The North Coast bit…

From Brora the next stop on the list was the most northerly. Almost. John O’Groats is widely perceived to be the most northernmost point in mainland Britain; after all, most charity events spanning the country make a route from “Land’s End to John O’Groats” thus covering both ends of the land. Although geographically correct at the Land’s End bit the Scottish element is technically out by a good few miles. But who has ever heard of an event going from “Land’s End to Dunnet Head” which actually IS the most northern point of mainland Britain. (I say “mainland Britain” because of course the title of northernmost point of the British Isles goes to Out Stack in Shetland)

Anyway, John O’Groats arrived first so it was there we stopped first. The day had dawned to cloudless blue skies (presumably, because it was still that way when we surfaced at around 9am) but as we drove towards JOG (I’m going to refer to it as that from now on because it’s a pain to type) the clouds arrived, then thickened, then parted, heralding our arrival at JOG by depositing what felt like half the Atlantic Ocean over us.

JOG is a pretty dismal place even in good weather giving the impression that it should try to offer something to compensate for its erroneous title, but that something is fairly tackily presented with the usual mix of run-down cafes, gift shops and even a Christmas Shop! Maybe they feel somehow connected to Lapland being relatively closer than anywhere else, but really? A Christmas Shop?!

There was at least a modicum of cheerfulness present in the form of a fairly recently built hotel which appeared to have been designed by two different architects – one going for the more traditional style with a nod to Scottish heritage and the other heading off in a more Scandi-themed direction with a collection of beach huts fashioned from multi-coloured clapboard. An odd mix but least it brightened the place up a bit!

Hotel at John O'Groats seen from the more traditional aspect
Hotel at John O’Groats seen from the more traditional aspect
Another view showing the Norwegian beach huts
Another view showing the Norwegian beach huts

Having posed for the obligatory pictures under the signpost and had a very quick walk around what little there was to see at JOG (bypassing the Christmas Shop, of course!) we turned west and began the north coast bit of the North Coast 500.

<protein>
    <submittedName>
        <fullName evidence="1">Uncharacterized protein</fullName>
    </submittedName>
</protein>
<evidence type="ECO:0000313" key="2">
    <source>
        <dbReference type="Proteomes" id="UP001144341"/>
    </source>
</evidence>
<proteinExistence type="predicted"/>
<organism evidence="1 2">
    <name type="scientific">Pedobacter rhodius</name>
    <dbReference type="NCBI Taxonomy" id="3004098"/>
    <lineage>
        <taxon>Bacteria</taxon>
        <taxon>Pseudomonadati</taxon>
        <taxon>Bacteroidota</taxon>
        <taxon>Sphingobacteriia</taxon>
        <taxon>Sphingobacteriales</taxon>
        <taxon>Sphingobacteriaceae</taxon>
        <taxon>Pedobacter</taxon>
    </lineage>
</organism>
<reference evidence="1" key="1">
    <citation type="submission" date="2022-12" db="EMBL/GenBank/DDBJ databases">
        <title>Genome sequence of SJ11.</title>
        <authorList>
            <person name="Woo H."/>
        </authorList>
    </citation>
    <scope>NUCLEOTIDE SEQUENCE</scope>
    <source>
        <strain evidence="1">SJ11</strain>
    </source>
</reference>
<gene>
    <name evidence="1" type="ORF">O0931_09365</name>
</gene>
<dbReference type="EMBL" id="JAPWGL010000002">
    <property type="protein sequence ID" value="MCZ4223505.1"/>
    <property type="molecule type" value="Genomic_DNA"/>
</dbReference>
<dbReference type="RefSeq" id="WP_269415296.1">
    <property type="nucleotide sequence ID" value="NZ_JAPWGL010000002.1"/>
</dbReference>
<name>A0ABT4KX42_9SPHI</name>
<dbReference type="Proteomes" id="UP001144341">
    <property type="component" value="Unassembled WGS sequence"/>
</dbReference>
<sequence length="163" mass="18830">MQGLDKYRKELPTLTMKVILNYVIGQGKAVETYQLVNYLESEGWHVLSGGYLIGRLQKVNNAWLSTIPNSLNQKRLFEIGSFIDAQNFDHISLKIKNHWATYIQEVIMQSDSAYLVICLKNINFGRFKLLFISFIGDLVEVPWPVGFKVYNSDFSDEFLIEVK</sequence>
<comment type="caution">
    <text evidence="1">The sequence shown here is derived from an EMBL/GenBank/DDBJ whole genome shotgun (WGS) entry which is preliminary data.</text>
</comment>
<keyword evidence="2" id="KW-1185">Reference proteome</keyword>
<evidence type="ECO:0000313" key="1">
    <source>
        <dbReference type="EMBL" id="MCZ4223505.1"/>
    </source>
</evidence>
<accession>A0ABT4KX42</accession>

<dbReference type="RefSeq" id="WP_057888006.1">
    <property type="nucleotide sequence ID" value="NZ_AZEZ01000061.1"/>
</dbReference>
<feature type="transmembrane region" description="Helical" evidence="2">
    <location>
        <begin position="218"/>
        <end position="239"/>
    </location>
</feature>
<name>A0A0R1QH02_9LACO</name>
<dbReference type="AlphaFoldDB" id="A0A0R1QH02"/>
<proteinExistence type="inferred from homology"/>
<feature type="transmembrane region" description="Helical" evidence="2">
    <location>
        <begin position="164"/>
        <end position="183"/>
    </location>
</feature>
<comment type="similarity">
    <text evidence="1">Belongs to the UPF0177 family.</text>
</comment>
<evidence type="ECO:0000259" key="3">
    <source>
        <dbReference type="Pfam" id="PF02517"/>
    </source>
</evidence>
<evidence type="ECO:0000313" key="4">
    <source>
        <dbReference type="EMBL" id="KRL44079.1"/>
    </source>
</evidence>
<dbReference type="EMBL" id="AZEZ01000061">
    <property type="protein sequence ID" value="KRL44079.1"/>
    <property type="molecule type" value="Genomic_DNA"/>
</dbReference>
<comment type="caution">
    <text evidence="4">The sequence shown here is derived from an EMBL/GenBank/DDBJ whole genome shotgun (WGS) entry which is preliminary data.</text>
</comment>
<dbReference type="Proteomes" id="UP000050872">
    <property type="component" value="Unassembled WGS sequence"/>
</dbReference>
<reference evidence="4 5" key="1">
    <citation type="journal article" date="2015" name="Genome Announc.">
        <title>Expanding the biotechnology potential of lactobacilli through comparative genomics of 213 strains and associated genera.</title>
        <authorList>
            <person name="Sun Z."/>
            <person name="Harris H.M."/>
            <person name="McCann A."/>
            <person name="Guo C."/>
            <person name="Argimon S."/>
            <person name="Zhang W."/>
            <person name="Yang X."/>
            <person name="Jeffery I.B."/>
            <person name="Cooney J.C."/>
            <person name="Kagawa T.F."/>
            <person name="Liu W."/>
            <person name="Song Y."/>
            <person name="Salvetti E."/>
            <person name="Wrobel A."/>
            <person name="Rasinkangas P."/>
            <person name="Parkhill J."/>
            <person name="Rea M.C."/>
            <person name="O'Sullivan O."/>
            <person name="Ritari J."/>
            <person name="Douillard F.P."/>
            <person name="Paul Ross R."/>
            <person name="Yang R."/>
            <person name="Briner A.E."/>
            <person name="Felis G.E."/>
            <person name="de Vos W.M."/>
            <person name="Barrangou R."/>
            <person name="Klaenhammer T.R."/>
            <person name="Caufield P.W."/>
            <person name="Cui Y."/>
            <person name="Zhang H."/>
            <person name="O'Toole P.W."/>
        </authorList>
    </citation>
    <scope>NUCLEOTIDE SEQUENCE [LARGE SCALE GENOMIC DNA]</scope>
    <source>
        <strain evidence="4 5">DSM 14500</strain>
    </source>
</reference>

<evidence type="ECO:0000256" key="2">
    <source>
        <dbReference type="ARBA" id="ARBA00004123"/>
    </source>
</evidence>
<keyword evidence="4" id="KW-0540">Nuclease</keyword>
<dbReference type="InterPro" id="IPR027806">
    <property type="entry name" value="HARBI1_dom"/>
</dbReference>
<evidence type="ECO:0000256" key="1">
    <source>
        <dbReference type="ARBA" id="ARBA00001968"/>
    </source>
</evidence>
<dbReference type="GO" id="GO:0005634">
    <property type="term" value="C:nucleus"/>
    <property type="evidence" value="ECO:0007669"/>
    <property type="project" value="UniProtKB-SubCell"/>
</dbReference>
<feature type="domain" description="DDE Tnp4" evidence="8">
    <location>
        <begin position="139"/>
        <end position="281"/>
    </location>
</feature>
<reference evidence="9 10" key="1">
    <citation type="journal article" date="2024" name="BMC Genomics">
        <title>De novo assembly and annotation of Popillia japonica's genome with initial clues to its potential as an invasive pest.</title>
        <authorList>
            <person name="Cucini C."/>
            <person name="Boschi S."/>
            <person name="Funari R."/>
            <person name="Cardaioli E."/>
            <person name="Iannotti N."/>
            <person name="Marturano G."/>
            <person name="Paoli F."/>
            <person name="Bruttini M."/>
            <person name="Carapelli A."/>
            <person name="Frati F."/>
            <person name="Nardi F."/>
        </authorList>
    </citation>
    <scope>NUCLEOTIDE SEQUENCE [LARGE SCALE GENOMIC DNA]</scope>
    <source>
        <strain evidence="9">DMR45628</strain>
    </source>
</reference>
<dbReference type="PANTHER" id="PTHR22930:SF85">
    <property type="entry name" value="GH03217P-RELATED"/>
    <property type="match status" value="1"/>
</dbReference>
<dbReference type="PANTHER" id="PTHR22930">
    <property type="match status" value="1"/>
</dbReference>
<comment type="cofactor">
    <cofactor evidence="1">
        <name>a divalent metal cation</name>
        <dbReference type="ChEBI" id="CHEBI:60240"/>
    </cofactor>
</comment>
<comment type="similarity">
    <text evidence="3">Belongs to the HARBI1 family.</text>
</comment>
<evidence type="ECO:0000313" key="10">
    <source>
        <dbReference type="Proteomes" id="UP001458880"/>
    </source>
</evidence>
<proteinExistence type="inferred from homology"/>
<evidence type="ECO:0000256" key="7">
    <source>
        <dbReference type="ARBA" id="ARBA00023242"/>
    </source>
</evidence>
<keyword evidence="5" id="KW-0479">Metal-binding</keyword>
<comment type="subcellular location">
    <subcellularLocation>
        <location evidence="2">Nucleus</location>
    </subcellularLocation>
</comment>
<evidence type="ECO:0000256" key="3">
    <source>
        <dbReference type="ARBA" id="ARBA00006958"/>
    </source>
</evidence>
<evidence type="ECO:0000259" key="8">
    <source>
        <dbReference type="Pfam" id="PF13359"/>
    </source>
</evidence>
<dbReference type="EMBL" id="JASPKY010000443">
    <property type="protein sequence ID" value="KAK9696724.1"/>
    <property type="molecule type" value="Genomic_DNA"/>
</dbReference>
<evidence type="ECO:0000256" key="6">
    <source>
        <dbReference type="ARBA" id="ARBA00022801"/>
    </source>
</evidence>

Obligatory photo of Annie & Jack posing at the signpost
Obligatory photo of Annie & Jack posing at the signpost
Obligatory photo of Andy & Jack posing at the signpost
Obligatory photo of Andy & Jack posing at the signpost

First stop, obviously, was to see the actual, geographical northernmost point which is at Dunnet Head, a few miles west of JOG. To get there though necessitated a five and a half mile drive up a narrow, winding, uneven road to be presented with, ultimately, another disappointment. To say that JOG has over-compensated for its misconceived title, Dunnet Head hasn’t even bothered getting out of bed. There’s a fine lighthouse there – more for practical purposes than for any kind of monument – a rather small car park with a very stern sign warning not to take dogs any further in case they suddenly develop suicidal tendencies and attempt to leap off the cliffs (no, really!) and, almost as an afterthought, a carved granite slab telling us, in an almost apologetic way, that yes, this is the ACTUAL northernmost point of mainland Britain.

But at least they didn’t have a Christmas Shop!

The ACTUAL most northerly point of mainland Britain. (Note: no Christmas Shop present)

The next few days were mainly spent driving on what had now become a quest. Because we didn’t know how far we’d get everyday we didn’t book campsites in advance trusting that we’d always find somewhere to stay when we felt like stopping.

The first night along the north coast was spent at Dunnet Bay, a Caravan & Motorhome Club site right by the beach – which Jack absolutely loved of course!

Jack, in his element preparing to fetch yet another stick thrown by Annie...
Jack, in his element preparing to fetch yet another stick thrown by Annie…
Stormclouds approaching over Dunnet Bay
Stormclouds approaching over Dunnet Bay

From here it was on to experience our first bit of “wild camping” the next night. Wild camping is only legal in Scotland (unfortunately) and for many is what this lifestyle is all about as it allows you to pitch up in any suitable location and stay the the night. There are “rules” of course but these are more commonsense than actual rules: arrive late & leave early; leave no trace of being there; respect your environment and others around you. The main appeal though is the freedom it gives you. In our case we pulled into a large, flat deserted area by the side of road overlooking a bay with yet another unbelievable beach. Within minutes of arriving, 2 more motorhomes and 3 cars pulled in to join us with the occupants of two of the cars unloading myriad bags, holdalls, and hampers before scurrying off to the beach to indulge a spot of swimming (it was 5 degrees Centigrade!) followed by a BBQ on the beach. Tough lot these Scots!

Campsite for the night
Campsite for the night
The beach just down from where we spent the night
The beach just down from where we spent the night

Ultimately, just us and a dutch motorhome actually stayed the night and after another quick post-breakfast stroll on the beach we were off again, continuing the journey along the north coast…

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